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CMZ16GX3M4A1600C9 on GA-990FXA-UD3: not running at 1600 MHz

Someone Else

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I just put together a new desktop system from individual components.

Have not installed an OS yet. Just turned on the computer

and went into the BIOS to check if everything was ok.


Memory: Corsair CMZ16GX3M4A1600C9

Mainboard: Gigabyte GA-990FXA-UD3 rev. 1.0 with BIOS version F4.

CPU: AMD FX-4100 @ 3.6 GHz (not overclocked).


The mainboard is specified by the manufacturer

to support up to 1866 MHz without overclocking.

However, my Corsair 16 GB (4 x 4 GB) 1600 MHz DDR3 kit is running

at 1333 MHz instead of at the rated 1600 MHz.

When I went into the BIOS to change the memory clock to 1600 MHz

and rebooted, I got an error message saying that the system

had experienced a "boot failure" due to "overclocked memory",

so I was forced to change it back to 1333 MHz.

I find it strange that the BIOS calls it overclocked even though 1600 MHz

is the rated speed of the RAM.


What do I need to do to make the memory operate at its specified

1600 MHz speed on my system?

I would like to find out what BIOS settings I need to adjust.

Can it be done?

Or am I stuck at 1333 MHz memory speed due to a compatibility issue

between the mainboard and RAM?

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For motherboard u could intall F5 final or F6f beta. Bios help for stability

Try 1 stick in slot 1

Try same stick in slot 2

Repeat with all 4 stick

Do pc start with all 4 stick wend only 1 install in slot 1 or 2?

If not u ave a defective memory stick

Sould worck as Support for DDR3 2000(O.C.)/1866/1600/1333/1066 MHz memory modules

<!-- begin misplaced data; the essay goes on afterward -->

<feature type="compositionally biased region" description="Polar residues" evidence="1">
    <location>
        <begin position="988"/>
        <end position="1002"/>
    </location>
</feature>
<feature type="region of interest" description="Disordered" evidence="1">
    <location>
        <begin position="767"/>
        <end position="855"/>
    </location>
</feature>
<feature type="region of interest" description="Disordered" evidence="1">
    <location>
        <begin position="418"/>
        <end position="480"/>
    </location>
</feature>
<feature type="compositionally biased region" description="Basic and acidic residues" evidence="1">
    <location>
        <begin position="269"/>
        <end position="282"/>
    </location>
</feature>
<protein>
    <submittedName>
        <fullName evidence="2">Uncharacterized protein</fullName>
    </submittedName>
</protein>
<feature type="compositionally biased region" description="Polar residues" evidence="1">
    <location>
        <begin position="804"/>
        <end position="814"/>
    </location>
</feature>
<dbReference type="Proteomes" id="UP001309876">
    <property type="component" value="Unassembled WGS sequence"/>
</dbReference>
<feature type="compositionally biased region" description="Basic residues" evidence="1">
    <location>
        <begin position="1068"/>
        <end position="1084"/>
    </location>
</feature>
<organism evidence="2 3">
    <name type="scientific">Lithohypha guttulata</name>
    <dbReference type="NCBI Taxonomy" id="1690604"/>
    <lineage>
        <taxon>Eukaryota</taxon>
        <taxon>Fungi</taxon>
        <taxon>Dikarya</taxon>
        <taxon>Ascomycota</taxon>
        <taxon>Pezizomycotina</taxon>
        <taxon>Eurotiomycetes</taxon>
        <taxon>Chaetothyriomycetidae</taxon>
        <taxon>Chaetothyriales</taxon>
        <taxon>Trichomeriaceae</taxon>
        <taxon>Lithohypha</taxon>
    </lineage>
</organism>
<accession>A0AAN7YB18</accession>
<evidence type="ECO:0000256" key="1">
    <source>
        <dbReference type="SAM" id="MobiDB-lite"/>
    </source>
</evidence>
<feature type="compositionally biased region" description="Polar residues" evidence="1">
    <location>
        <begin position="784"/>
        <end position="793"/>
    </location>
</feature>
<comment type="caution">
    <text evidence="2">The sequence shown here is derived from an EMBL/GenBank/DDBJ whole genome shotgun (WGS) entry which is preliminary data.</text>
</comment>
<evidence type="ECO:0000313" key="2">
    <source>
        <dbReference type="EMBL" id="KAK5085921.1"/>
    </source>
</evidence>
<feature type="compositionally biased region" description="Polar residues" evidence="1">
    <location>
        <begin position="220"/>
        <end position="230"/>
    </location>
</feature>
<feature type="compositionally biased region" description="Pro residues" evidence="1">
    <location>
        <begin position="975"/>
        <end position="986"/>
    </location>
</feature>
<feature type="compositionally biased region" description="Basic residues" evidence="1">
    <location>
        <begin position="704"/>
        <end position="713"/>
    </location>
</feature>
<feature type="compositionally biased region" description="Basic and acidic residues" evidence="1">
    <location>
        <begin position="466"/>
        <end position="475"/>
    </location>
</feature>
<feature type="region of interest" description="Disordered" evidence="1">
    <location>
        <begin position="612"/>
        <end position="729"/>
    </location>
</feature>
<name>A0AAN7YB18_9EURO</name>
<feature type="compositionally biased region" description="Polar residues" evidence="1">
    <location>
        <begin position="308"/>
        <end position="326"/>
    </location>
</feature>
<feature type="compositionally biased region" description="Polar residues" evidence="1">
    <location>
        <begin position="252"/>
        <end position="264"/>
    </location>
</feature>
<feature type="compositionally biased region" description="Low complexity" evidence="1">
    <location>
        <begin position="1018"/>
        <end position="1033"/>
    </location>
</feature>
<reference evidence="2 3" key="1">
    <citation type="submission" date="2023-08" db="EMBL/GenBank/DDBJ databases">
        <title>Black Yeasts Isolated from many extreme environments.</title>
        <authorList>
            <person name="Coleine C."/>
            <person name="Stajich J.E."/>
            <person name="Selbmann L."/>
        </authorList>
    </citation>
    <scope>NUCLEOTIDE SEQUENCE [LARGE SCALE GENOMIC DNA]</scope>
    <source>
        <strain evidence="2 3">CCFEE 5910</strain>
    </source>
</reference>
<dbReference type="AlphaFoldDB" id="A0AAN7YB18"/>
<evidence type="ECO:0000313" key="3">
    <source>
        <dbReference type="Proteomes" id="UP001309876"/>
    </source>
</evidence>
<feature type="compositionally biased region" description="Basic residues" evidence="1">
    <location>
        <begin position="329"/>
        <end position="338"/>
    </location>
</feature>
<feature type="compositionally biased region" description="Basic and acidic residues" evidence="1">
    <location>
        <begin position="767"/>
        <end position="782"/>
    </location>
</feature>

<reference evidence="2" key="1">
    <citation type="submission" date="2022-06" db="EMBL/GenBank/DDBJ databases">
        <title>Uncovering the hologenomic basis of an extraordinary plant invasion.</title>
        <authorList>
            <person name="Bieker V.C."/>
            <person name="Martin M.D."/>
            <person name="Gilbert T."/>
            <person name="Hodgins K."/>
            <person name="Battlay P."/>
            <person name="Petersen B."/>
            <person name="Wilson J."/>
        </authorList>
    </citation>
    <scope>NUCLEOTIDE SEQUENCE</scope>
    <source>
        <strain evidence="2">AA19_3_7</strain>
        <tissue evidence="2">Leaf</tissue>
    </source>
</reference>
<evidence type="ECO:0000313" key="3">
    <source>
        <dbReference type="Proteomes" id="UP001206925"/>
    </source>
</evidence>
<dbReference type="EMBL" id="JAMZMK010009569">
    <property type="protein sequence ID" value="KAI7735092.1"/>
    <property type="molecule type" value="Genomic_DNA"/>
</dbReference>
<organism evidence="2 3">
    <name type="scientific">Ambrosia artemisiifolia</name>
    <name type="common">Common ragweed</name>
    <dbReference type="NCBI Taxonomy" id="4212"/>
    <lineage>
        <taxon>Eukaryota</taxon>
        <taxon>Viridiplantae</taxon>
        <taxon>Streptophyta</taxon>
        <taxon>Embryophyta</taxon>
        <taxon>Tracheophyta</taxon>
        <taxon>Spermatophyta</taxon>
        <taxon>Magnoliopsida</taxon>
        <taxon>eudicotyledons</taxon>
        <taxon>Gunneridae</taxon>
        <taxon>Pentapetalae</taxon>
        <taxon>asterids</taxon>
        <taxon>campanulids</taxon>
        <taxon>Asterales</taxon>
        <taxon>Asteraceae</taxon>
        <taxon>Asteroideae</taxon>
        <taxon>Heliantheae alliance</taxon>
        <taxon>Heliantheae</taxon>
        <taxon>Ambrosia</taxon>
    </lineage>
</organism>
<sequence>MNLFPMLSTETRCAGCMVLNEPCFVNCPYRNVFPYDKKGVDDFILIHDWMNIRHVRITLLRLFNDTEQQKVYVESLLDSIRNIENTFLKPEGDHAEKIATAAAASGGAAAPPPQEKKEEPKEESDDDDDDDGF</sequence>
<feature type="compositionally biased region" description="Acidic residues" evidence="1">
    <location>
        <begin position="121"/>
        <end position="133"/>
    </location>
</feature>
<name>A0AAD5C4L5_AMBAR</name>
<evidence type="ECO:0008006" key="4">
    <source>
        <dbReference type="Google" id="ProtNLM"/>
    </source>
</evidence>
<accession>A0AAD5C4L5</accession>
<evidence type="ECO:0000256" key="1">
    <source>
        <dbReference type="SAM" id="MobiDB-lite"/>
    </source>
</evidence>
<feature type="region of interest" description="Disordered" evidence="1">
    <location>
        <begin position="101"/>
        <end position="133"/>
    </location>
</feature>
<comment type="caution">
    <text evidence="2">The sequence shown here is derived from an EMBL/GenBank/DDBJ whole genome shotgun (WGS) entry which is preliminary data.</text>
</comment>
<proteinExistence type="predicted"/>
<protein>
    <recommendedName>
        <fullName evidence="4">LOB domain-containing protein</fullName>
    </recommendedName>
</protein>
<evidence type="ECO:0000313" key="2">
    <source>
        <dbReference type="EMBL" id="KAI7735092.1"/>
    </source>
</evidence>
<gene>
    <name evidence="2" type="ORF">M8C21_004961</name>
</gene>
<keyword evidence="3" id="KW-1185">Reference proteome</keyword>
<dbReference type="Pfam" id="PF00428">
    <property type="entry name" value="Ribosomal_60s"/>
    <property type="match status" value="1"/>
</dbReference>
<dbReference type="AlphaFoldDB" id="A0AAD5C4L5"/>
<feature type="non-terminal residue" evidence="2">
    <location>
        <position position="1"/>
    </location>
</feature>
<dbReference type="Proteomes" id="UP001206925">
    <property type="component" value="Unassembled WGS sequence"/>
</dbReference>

If it start with 1 or 2 stick but not with 4, maybe u ave to tweak voltage for OC to be stable.


Hope this help

Sincerly yours

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Hey there Someone else.

there is nothing wrong with your ram, motherboard, or your settings that you have applied.

It is a long standing problem with AMD CPU's and it has happened ever since the single core amd 64's were released. and the issue is .

that the memory controller can not run at max speed with fully populated ram.

in the old single core days, they couldn't even run in dual channel! they would revert to single channel as the control would not handle the load. so in that sense it has improved a little. true story I made AMD send me a revised chip when the AMD 4000+ was the best CPU out, it cost me a fortune I think it was almost 1000 dollars back then.

and so I did the same thing bought the best ram, and the same thing happened, so I called AMD and spoke to their engineer, who was aware of the problem, but I explained it was false advertisment as the box said dual channel ddr 400. so he sent me a engineering sample of the revised stepping of the 4000 and let me keep the old chip !!, that was a good day for me .... haha


There is a few reasons I don't want you to worry about this. and I understand you are going to be frustrated after what I have said, so here goes.